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The web Directory of Information Materials for People Affected by Cancer is regularly updated and currently has details of over 1,900 booklets, leaflets, books and audiovisual materials for people affected by cancer. Most have been published in the last five years but we have included some older ones that are still useful.

Results: 335

Cover image of 'Supporting your grandchild and family. An information guide for grandparents of a child or young person diagnosed with cancer'

Supporting your grandchild and family. An information guide for grandparents of a child or young person diagnosed with cancer (April 2019)

Children's Cancer and Leukaemia Group

Being told your grandchild has cancer comes as a terrible shock. Most grandparents worry not only about their grandchild, but also about how their own son/daughter will cope. Many are also concerned about the effects a cancer diagnosis will have on other children within the family, how they can support their family and how, as grandparents, they themselves will cope. Sometimes, it is not as easy for grandparents to access information first hand and this can lead to feelings of isolation. This guide answers some of the many questions grandparents might have during diagnosis and treatment.

Cover image of 'Talking to children about lymphoma'

Talking to children about lymphoma (July 2019)

Lymphoma Action

Guidance for people with lymphoma on what to tell their children and where to find other resources: Should I tell my child?; How can I talk to my child about lymphoma?; What should I say?; Keep communication open; Older children and teenagers; If someone close to you has lymphoma: animations for children; Resources.

Cover image of 'Donating your stem cells to your brother or sister. A guide to stem cell (bone marrow) donation for teenagers and young adults'

Donating your stem cells to your brother or sister. A guide to stem cell (bone marrow) donation for teenagers and young adults (May 2019)

Children's Cancer and Leukaemia Group

Illustrated, colour booklet for children who may be donating bone marrow or stem cells to a sibling. It describes stem cells and stem cell transplants, why a transplant is needed, the types of transplants, the selection process, tissue typing, harvesting the bone marrow (including the risks and side-effects), and what happens if the transplant is unsuccessful. It also covers issues such as consent, what to take into hospital, and changes to sibling relationships. Includes details of useful organisations and a glossary of terms.

Cover image of 'Stem cell transplant. A guide to donor (allogeneic) stem cell transplantation for teenagers and young adults'

Stem cell transplant. A guide to donor (allogeneic) stem cell transplantation for teenagers and young adults (February 2019)

Children's Cancer and Leukaemia Group

This guide describes stem cells and explains what a stem cell transplantation is, why it might be necessary, and the different types of transplants. It also describes the process of finding a donor, the pre-transplant operation, the transplant team, what to bring to hospital, preparing to receive a bone marrow transplant, what happens during the transplant and afterwards, the side-effects, getting ready to go home and getting back to normal. Includes details of useful organisations and a glossary.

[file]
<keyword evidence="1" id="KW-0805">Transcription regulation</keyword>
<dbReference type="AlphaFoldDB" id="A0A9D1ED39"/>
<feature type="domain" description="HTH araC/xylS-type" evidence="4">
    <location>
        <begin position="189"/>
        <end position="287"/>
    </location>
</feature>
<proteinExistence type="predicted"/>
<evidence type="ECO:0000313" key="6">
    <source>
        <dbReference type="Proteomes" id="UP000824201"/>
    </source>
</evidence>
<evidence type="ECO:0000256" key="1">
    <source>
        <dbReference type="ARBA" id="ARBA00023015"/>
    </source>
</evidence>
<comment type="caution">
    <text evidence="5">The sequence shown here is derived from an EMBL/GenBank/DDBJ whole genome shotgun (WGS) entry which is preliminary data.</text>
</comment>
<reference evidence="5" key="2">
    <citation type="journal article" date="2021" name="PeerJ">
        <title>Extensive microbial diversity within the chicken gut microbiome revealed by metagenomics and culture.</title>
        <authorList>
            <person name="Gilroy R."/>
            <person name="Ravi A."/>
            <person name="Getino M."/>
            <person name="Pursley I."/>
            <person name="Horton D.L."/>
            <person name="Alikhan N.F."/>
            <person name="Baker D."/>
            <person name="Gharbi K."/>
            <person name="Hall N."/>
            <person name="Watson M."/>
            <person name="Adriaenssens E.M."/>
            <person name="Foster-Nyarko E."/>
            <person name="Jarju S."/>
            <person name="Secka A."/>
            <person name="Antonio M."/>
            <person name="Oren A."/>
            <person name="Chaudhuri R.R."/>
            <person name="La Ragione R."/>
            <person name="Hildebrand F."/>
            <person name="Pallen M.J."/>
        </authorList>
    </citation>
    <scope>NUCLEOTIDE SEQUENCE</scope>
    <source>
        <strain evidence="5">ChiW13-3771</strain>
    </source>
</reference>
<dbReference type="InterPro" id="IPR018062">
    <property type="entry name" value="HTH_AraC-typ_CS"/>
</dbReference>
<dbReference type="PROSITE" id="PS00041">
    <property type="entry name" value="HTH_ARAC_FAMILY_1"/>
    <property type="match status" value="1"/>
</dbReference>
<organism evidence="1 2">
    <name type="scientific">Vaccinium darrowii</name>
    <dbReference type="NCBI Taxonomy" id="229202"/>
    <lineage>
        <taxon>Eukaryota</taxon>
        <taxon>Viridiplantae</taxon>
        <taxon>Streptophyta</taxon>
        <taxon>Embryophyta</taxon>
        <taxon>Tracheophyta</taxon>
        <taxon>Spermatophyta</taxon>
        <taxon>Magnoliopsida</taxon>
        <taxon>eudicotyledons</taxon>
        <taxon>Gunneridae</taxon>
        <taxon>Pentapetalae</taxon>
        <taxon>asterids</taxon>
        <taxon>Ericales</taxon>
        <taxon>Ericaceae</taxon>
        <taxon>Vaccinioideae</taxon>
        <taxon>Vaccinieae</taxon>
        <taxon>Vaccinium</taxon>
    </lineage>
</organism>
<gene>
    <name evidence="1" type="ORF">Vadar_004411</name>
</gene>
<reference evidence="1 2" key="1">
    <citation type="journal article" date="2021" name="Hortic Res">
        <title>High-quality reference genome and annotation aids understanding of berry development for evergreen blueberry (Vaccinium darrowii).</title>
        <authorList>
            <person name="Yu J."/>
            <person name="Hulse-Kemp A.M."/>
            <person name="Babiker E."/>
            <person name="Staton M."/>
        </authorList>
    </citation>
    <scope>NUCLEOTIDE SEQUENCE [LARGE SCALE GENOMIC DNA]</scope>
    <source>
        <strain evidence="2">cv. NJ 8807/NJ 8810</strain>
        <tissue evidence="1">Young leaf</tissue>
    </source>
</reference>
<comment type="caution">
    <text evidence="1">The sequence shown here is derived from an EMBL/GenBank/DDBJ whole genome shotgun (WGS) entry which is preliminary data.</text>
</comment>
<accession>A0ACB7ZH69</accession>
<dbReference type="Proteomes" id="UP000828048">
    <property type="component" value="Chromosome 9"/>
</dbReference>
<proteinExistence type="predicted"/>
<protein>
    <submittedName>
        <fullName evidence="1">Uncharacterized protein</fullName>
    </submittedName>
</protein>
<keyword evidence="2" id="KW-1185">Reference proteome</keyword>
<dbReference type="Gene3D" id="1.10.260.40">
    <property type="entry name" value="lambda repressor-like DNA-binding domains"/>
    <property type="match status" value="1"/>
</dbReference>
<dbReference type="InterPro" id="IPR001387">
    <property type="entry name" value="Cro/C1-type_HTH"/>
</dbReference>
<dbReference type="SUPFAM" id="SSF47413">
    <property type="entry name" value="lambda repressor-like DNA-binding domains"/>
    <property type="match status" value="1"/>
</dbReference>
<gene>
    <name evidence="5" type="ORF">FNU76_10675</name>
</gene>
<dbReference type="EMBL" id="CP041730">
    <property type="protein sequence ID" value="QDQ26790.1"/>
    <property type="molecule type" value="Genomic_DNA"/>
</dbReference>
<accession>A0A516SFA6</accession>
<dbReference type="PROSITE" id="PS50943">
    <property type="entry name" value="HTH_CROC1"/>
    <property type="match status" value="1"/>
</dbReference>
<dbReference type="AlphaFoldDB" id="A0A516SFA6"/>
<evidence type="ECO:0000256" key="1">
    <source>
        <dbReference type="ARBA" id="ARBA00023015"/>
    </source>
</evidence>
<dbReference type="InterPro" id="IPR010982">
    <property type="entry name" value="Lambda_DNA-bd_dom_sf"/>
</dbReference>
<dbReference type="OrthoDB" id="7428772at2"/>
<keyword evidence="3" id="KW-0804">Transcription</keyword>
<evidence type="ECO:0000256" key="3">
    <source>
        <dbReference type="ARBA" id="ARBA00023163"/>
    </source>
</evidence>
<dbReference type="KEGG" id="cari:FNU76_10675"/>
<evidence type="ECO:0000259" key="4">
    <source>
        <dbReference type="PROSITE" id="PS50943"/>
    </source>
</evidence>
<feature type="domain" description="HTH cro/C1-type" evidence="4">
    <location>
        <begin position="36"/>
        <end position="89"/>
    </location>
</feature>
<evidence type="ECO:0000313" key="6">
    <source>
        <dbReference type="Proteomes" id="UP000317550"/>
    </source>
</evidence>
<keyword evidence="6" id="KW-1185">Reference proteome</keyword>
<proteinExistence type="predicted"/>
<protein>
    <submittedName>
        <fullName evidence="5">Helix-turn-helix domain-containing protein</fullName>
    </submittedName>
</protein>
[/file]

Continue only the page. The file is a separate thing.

Cover image of 'Talking to children and teenagers when an adult has cancer [Urdu]'

Talking to children and teenagers when an adult has cancer [Urdu] (2019)

Macmillan Cancer Support

A translation of selected pages from the Macmillan Cancer Support booklet “Talking to children and teenagers when an adult has cancer” (MAC5766_E04_N) into Urdu. Includes the benefits of talking, how to talk, and information for specific age groups: babies and toddlers; younger children; older children; and teenagers.

Cover image of 'Talking to children and teenagers when an adult has cancer [Gujarati]'

Talking to children and teenagers when an adult has cancer [Gujarati] (2019)

Macmillan Cancer Support

A translation of selected pages from the Macmillan Cancer Support booklet “Talking to children and teenagers when an adult has cancer” (MAC5766_E04_N) into Gujarati. Includes why tell children, telling your children, explaining cancer and ways of talking to different age groups.

Cover image of 'Burkitt lymphoma'

Burkitt lymphoma (April 2019)

Bloodwise

Burkitt lymphoma is a fast-growing form of blood cancer that can affect adults and children. This fact sheet explains what Burkitt lymphoma is, how it’s diagnosed and treated in adults, and where to go for more support. 

Cover image of 'Staging of lymphoma'

Staging of lymphoma (April 2019)

Lymphoma Action

This factsheet is about staging of Hodgkin lymphoma and non-Hodgkin lymphoma. Staging is used to work out which parts of your body are affected by lymphoma. It covers: What is staging?; Staging of lymphoma in adults; Staging of lymphoma in children; ‘Early’ stage and ‘advanced’ stage lymphoma.

Cover image of 'Talking to children and teenagers when an adult has cancer'

Talking to children and teenagers when an adult has cancer (May 2019)

Macmillan Cancer Support

This booklet is designed to help people talk to children and teenagers about cancer. It has suggestions about how to tell a child or teenager that you have cancer, understand their reactions, help them cope, explain cancer treatments, and deal with changes to family life.

Cover image of 'Talking to your family and friends'

Talking to your family and friends (August 2019)

Ovacome

This briefing looks at the issues raised among family members, children and friends when someone is diagnosed with ovarian cancer. It also gives sources of help and support.

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